Coaching style – This is a management style where a manager focuses on training, guiding, counselling, and employee personal development for the future growth of the organization. This is extremely useful for the improvement of employee performance and the future strength of both the employees and the organization. Properly trained employees are much more confident and efficient on the job.

Pace-setting style – This is a management style where managers set examples and standards for high performance. Basically, it is management by example, where managers are saying ‘do what I do’. It is like a role model management style. This sort of style can only be suitable for managers who are highly motivated. Others can find it very intense and overwhelming and can just give up, since they are unlikely to achieve such standards.

Visionary style – This is a management style, where managers move their employees to share positive dreams of the potential benefits and opportunities which they stand to gain. This is where when both employees’ and organizational goals are clearly defined and the means of achieving them are well known by everyone. Visionary managers can be innovative and normally seek to develop the employees’ ability to make effective decisions and to improve performance.

Bureaucratic style – This is a management style which is dominated by the procedure. Hence, such managers are completely inflexible. Basically, such managers go by the book, no more – no less. The bureaucratic style needs that everything is done as per the organizational policy, procedure, and culture. This type of management style can only be useful where (i) employees perform routine tasks, (ii) the job needs employees to know and understand all the policies and procedures, (iii) for health and safety reasons, certain work (e.g. machine operation) has to be done in a certain way, and (iv) for security reasons, certain procedures have to be performed in the course of the job.

However, a bureaucratic style can cause problems in cases (i) where innovation and initiative are needed for the job, (ii) where employees have become bored of their job and need challenges, (iii) in breaking bad work habits which have been formed over the years, and (iv) employees object to changes to be introduced, since they become used to certain ways of work

Defensive style – This is a management style which is practiced by managers who always seek to find fault from the employees and give the impression that they are correcting the fault. For example, such managers can always say such words ‘that is wrong, it is not to be done like that’. The issue is that such managers are always negative in their attitude towards the employees, finding faults and errors, but not acknowledging their positive contributions. This sort of management style can be very de-motivating and demoralizing. If such behaviour persists, the employees can also become defensive towards the managers.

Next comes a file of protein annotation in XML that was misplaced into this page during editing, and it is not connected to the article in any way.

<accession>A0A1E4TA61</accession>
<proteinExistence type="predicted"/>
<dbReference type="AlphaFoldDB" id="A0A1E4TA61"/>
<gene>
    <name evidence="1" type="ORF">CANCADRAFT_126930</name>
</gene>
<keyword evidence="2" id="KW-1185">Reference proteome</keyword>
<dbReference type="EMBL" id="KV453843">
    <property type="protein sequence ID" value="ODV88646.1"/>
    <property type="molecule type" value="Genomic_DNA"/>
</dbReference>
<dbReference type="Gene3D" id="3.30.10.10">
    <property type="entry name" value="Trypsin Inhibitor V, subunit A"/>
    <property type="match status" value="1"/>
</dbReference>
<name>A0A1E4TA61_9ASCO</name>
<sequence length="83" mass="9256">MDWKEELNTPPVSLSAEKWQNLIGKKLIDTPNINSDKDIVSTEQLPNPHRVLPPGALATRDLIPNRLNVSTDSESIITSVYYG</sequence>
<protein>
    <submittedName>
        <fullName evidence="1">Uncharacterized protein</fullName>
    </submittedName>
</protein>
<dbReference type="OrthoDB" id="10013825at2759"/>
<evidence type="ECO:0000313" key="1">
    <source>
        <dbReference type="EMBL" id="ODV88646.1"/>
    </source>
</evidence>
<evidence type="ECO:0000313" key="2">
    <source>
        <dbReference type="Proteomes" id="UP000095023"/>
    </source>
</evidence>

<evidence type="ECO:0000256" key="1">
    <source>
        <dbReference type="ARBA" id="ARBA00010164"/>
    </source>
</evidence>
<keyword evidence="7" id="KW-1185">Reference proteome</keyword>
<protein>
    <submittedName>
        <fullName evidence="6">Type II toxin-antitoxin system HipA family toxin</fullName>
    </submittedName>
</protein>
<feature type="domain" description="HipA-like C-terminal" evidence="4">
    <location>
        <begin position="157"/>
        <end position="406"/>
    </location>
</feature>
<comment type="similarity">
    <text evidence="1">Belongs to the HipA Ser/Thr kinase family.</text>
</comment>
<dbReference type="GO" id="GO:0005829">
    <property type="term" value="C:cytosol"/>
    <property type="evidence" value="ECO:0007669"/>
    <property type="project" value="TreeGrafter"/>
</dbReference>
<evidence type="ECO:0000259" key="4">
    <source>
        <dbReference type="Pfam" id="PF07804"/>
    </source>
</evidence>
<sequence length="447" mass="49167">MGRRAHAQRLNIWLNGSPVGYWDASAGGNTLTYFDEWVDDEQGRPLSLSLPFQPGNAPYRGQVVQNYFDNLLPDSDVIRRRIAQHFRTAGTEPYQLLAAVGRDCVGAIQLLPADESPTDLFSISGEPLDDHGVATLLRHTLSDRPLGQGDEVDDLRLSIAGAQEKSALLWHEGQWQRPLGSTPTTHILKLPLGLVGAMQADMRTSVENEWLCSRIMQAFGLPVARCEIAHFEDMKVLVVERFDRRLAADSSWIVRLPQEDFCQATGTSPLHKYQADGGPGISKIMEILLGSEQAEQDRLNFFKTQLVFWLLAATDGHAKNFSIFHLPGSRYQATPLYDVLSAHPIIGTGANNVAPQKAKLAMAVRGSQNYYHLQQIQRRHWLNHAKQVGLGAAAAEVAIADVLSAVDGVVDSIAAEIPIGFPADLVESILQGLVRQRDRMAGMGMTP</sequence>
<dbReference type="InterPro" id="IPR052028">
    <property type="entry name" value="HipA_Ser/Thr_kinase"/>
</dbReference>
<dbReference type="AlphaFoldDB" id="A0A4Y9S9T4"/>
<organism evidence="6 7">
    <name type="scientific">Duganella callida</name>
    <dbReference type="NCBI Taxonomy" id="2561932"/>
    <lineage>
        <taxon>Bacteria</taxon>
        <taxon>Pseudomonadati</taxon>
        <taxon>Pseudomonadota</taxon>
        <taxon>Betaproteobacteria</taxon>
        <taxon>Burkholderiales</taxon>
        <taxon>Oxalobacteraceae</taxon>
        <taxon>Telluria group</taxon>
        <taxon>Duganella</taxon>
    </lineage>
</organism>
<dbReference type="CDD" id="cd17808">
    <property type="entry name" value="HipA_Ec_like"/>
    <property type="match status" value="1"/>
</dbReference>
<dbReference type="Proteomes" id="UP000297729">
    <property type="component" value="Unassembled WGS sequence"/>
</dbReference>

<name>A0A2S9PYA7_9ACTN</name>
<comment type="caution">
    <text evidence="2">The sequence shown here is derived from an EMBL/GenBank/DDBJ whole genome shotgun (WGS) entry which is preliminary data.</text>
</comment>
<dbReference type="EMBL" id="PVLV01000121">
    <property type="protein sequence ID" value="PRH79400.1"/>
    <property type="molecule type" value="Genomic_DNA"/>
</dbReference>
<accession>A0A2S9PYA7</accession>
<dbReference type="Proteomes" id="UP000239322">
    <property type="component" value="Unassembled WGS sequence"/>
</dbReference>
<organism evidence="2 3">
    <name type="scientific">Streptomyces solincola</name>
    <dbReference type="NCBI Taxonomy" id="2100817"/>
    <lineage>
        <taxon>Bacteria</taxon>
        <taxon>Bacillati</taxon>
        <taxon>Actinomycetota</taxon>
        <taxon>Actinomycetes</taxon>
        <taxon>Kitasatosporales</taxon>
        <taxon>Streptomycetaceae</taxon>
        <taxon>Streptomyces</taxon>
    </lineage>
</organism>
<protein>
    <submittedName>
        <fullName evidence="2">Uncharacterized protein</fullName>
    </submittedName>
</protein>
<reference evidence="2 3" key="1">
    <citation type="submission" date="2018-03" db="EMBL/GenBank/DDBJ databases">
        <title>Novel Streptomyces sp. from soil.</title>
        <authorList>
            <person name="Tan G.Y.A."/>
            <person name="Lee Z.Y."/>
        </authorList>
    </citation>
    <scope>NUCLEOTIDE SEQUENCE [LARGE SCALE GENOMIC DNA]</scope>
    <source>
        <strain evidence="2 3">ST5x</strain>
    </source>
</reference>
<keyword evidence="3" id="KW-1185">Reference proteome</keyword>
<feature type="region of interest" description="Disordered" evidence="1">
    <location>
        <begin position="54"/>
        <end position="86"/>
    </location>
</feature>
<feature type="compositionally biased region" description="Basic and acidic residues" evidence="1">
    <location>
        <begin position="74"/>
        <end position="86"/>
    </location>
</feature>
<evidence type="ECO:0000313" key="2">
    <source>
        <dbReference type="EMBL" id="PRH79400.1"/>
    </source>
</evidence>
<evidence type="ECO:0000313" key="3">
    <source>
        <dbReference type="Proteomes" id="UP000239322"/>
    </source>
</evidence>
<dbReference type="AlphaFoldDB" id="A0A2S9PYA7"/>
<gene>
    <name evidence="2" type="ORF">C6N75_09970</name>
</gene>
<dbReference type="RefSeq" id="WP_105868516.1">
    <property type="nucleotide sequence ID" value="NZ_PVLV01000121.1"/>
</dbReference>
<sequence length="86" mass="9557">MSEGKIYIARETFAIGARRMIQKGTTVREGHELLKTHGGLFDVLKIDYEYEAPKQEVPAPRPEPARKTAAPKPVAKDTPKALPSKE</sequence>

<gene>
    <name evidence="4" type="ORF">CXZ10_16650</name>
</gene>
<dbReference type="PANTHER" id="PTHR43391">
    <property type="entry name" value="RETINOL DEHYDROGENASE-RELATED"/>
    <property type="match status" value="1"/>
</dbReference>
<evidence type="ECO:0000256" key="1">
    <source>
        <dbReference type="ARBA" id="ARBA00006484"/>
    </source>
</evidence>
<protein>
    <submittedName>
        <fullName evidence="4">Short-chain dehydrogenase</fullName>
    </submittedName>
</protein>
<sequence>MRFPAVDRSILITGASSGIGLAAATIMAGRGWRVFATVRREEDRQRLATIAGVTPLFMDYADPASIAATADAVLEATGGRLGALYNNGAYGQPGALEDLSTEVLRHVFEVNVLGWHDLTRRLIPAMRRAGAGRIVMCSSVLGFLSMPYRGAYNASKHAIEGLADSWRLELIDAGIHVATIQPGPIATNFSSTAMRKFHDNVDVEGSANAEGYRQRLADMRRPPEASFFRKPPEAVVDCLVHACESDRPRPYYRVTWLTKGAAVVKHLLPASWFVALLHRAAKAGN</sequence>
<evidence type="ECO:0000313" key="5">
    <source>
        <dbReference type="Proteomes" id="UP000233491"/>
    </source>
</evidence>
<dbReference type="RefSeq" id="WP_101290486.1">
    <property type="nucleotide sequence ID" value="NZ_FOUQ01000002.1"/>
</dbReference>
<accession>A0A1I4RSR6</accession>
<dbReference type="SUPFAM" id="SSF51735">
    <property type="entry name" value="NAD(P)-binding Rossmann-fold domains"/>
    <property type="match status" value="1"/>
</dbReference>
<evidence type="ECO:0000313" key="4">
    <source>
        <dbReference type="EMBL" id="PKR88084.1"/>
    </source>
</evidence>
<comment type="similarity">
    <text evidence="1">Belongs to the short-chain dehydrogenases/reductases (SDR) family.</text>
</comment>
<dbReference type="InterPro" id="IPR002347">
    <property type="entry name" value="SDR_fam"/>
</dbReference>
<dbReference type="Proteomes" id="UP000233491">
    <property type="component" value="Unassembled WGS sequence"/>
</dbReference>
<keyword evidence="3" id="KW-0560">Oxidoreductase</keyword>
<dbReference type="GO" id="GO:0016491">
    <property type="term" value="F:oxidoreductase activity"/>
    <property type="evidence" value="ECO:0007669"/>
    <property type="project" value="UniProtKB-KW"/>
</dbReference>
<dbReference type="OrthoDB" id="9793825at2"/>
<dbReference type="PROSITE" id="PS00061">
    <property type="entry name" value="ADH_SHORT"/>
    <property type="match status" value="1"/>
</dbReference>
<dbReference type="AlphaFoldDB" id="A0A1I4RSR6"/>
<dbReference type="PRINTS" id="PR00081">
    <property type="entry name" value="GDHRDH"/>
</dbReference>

Because of the variety, management styles have been classified by specialists using a series of criteria namely (i) attitude toward responsibility, (ii) authority used by the manager, (iii) organizational initiative and consideration for the work-force, (iv) concern for production and employees, (v) concern for production, employees, and efficiency, and (vi) types of motivations, communication characteristics, nature of cooperation, and decision-making strategy. For a better understanding of what is a management style, different management styles as per these criteria are described below.

The ‘attitude toward responsibility’ is the first classification criterion which encompasses the following management styles.

Repulsive style – It is characterized by the tendency to refuse being promoted to managerial positions. Also, it extravagantly relies on the subordinates’ independence. Under particular circumstances, managers can adopt imprudent and inefficient solutions. Normally, managers who adopt this repulsive style hide some kind of inferiority complex, in other words, they almost completely mistrust their own capabilities. Their desire to avoid responsibilities can explain their refusal to accept managerial positions, as well as the hasty decision-making when they are circumstantially forced to take such a job. The hasty decision-making adopted by these managers can reduce the tension triggered by the uncertainty preceding any decision-making stage.

Authoritarian style – It is adopted by managers hunting managerial positions. These managers are very active and dynamic, creating a work environment characterized by tension and conflicts. These managers normally have a wonderful opinion about themselves, with a high self-confidence, strongly believing that they are entitled to get managerial positions, as they are the only skilled and capable to successfully achieve all the objectives related to their job. This attitude can entail the tendency of these managers to firmly maintain and enforce their opinions in decision-making. In case of failure, they always find reasons and explanations which absolve them from any responsibility. Hence, they strive to reduce their own responsibility, leaving the entire burden on their subordinates, or other decision-makers. At the same time, this boost of confidence can also explain their tendency to act firmly even in uncertain situations and to persevere in reaching the desired goals.

Laissez-Faire style – It highlights the lack of interest for a personal evolution in the organizational hierarchy. They are not very much concerned about getting managerial positions, but once promoted to these positions, they can make efficient managers. Their efficiency comes from their commitment to temperate, balanced attitudes, and the desire to thoroughly reach all the proposed objectives. These managers are able to create a realistic image about themselves, just like about the others. They normally maintain a balance between the positive and negative traits of their personality, treating their subordinates as their equals. This category provides most of the managers.